Congratulations to the class of 2016 for their excellent contributions to their fields and to the Centre. Well done!
Session I: 11:00 a.m. – 1:00 p.m.
Chair: Nicholas Paul
- Alexander Profaci (MVST MA ’16, moving on to the PhD program in History at Johns Hopkins University):
“Old French and the Tragedy of Norman Historiography”
- David Smigen-Rothkopf (MVST MA ’16, moving on to the PhD program in English at Fordham University):
“Twisted Lines: Genealogical Prophecy and Historiography in Sir Thomas Malory’s Morte Darthur”
- Anna Luykanova (MVST MA ’16, moving on to the PhD program in History, UNC Chapel Hill):
“Consecracio Regis: The Making of Kings, Political Liturgy, and Cross Cultural Exchange in the Medieval Latin East”
- Scotland Long (MVST MA ’16, moving on to the PhD program in Spanish, University of Pennsylvania):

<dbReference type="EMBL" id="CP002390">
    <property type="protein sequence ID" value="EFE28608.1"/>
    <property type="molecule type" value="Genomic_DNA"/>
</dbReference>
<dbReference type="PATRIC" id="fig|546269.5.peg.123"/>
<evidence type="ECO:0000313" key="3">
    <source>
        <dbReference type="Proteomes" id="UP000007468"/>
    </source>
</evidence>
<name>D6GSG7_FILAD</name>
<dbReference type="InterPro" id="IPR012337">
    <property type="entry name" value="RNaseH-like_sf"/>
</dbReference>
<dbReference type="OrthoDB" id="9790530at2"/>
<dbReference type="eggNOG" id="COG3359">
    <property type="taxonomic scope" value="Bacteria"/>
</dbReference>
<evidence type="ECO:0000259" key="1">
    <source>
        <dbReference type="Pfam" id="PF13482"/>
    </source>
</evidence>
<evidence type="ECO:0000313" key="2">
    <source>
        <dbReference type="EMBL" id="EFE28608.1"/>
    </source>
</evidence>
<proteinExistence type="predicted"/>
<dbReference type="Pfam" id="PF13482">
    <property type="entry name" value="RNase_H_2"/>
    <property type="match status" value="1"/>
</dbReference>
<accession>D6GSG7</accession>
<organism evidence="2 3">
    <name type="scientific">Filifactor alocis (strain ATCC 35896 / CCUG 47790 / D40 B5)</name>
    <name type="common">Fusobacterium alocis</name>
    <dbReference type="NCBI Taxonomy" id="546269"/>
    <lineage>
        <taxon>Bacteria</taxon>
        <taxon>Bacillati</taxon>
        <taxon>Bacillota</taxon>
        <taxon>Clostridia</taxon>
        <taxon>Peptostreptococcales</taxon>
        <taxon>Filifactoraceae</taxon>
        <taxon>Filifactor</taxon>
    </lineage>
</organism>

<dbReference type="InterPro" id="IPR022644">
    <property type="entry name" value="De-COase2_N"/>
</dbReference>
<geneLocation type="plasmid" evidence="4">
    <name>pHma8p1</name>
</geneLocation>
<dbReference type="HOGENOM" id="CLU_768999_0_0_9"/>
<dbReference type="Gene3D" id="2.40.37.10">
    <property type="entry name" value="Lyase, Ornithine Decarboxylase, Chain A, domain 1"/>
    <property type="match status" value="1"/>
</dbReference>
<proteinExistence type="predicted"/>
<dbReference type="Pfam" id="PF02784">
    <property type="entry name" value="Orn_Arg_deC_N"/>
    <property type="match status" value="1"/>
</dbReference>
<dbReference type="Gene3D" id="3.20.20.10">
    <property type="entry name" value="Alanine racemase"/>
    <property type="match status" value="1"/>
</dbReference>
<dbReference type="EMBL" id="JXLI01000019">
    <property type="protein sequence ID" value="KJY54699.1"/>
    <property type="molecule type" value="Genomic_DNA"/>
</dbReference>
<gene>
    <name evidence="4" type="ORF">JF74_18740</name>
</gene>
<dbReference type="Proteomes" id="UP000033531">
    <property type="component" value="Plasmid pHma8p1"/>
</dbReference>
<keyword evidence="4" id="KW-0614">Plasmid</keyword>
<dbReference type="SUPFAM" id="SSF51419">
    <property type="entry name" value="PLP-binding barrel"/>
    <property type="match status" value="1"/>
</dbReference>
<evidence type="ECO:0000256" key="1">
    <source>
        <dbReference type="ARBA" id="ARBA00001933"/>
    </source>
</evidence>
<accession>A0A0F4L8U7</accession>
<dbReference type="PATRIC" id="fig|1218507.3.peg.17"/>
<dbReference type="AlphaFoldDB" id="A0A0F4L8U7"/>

“Medieval Authorship in 15th century Castilian Romance”
Saturday Brunch: 1:00 p.m. – 2:00 p.m.
Session II: 2:00 p.m. – 3:30 p.m.
Chair: Alex Novikoff
- Heather Hill (MVST MA ’16, moving on to the MS program in Library and Information Science at the Pratt Institute):
“Exploring Place in the French of Italy: Mid-Range Reading as a Model for Digital Medieval Mapping”
- Alexa Amore (MVST MA ’16, moving on to the MA program in Art History, Case Western Reserve University):
“Animated by Pious Zeal: The Cult of Carts and the Oxen of Laon Cathedral”
- Alexandra Wright (MVST MA ’16, moving on to the MS program in Library Science at the University of North Texas):
“‘I feel but hunger and thirst for you’: Spiritual Food, Eroticism, and Queer Desire in Augustine’s Confessions”
Cake and Champagne Reception: 3:30 p.m. – 5:00 p.m.
This conference is dedicated to the memory of three wonderful teachers:
Louis Pascoe SJ
The Center for Medieval Studies thanks the Graduate Student Association for their contribution to this conference.